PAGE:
In 1912, Dard and Edith moved to Marlborough, New York and purchased a historic house built by Louis Moses Gomez in 1714. At this time, there was no handmade paper being produced in America – artists and printers had to rely on European paper for their needs. It was Hunter’s goal to change this.
By 1913, Hunter had built a 16 x 14’ paper mill on Jew’s Creek, across the road from the main house. The mill was fashioned after a 17th century Devonshire cottage, complete with a thatched roof made from rye he grew himself. Not wanting to compromise his goal to manufacture paper using 17th century techniques, he relied entirely upon a water wheel to provide power to the mill.
He quickly became very adept with the processes of papermaking and experimented with watermarking techniques and orders were coming in faster than they could be filled. Because paper could only be made in the summer months when there was ample water to turn the wheel, he decided to begin work on a font of type during the winter.
Using engravers tools and files, Hunter spent four years cutting 63 punches which were then used to cast his entire font by hand. His goal was to capture the essence of the early typefaces which he felt ìpossessed a freedom of stroke unknown today.î Hunterís typeface is lively, rhythmic and sculptural.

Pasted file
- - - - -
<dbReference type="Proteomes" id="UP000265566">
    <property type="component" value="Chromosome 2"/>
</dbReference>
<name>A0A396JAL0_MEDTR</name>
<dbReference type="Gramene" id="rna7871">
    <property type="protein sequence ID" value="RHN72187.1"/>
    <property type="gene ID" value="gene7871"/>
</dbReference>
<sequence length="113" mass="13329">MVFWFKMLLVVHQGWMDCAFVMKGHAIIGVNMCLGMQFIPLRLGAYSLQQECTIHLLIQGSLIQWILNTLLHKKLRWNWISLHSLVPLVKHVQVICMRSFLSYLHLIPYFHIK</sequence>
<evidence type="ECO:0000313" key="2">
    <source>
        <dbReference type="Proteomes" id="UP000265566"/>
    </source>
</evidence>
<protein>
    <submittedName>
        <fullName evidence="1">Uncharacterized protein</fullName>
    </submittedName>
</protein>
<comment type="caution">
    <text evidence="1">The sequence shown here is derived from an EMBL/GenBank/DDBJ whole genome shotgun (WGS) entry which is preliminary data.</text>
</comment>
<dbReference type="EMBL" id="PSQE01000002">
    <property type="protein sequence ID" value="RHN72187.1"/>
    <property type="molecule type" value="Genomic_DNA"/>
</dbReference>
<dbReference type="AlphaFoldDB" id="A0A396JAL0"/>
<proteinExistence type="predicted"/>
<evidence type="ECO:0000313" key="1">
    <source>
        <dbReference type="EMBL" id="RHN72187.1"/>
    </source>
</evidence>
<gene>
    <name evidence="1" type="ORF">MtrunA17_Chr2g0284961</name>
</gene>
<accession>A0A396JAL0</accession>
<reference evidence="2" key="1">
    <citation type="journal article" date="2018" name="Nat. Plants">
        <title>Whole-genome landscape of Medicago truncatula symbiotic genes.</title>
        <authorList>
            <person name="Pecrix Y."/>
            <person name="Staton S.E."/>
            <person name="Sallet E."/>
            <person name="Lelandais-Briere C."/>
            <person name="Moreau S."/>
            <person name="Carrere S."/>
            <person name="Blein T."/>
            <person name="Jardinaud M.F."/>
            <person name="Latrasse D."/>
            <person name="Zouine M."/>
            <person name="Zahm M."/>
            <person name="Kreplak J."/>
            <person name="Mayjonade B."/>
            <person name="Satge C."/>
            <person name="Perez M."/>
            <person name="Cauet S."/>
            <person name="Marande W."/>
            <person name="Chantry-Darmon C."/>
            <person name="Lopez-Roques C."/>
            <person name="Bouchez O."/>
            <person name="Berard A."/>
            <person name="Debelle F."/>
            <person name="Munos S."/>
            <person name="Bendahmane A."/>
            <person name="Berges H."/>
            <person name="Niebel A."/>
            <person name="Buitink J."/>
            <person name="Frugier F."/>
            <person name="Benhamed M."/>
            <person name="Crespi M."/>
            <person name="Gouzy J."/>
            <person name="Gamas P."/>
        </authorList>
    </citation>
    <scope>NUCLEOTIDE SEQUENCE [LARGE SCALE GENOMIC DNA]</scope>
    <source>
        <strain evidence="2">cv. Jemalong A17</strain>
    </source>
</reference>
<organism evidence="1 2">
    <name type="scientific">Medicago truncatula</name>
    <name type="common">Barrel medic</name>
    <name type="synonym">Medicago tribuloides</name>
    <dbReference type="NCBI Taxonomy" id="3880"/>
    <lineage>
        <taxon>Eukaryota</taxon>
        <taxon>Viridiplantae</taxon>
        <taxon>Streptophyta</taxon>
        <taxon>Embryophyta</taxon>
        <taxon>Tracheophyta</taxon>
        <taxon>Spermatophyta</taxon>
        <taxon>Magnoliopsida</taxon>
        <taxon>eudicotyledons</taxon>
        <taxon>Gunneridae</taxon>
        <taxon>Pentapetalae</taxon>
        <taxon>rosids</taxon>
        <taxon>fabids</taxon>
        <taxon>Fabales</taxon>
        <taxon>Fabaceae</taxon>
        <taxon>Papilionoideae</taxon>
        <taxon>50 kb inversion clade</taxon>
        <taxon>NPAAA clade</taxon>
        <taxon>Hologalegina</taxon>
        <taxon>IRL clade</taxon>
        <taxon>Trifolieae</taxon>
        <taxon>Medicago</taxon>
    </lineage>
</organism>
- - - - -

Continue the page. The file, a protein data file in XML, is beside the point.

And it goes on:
It was during his time at Marlborough that Hunter produced the worlds first one man book by creating a book that was printed by him on paper that he made with a typeface he designed, cut and cast himself. At this point he was on his way to making a truly harmonious book in which all aspects were carefully considered and planned from the beginning.
In 1919, the Hunter family returned to Chillicothe and purchased the Mountain House, built in the early 1850’s. Although the house was constructed to meet the needs of the German winemakers, Hunter utilized the 1830’s wing for his letterpress printing studio which he appropriately named Mountain House Press.
For the next 46 years, Hunter authored 20 books on the subject of papermaking (eight of which were printed by hand). These works were the result of over one million miles of travel to remote regions of the world in search of information on the craft.
Ironically, Hunter felt that his greatest accomplishment in life was the establishment of the Dard Hunter Paper Museum. Originally housed at the Massachusetts Institute of Technology (1939-1954), it now comprises the majority of the collection of the
Dard Hunter died in 1966 at age 82. His Mountain House is now the center for Dard Hunter Studios, a business venture dedicated to raising the awareness of the contributions made by Dard Hunter throughout his lifetime. It is our goal to secure the long-term preservation of his home and working studio at the Mountain House and establish it as a living museum.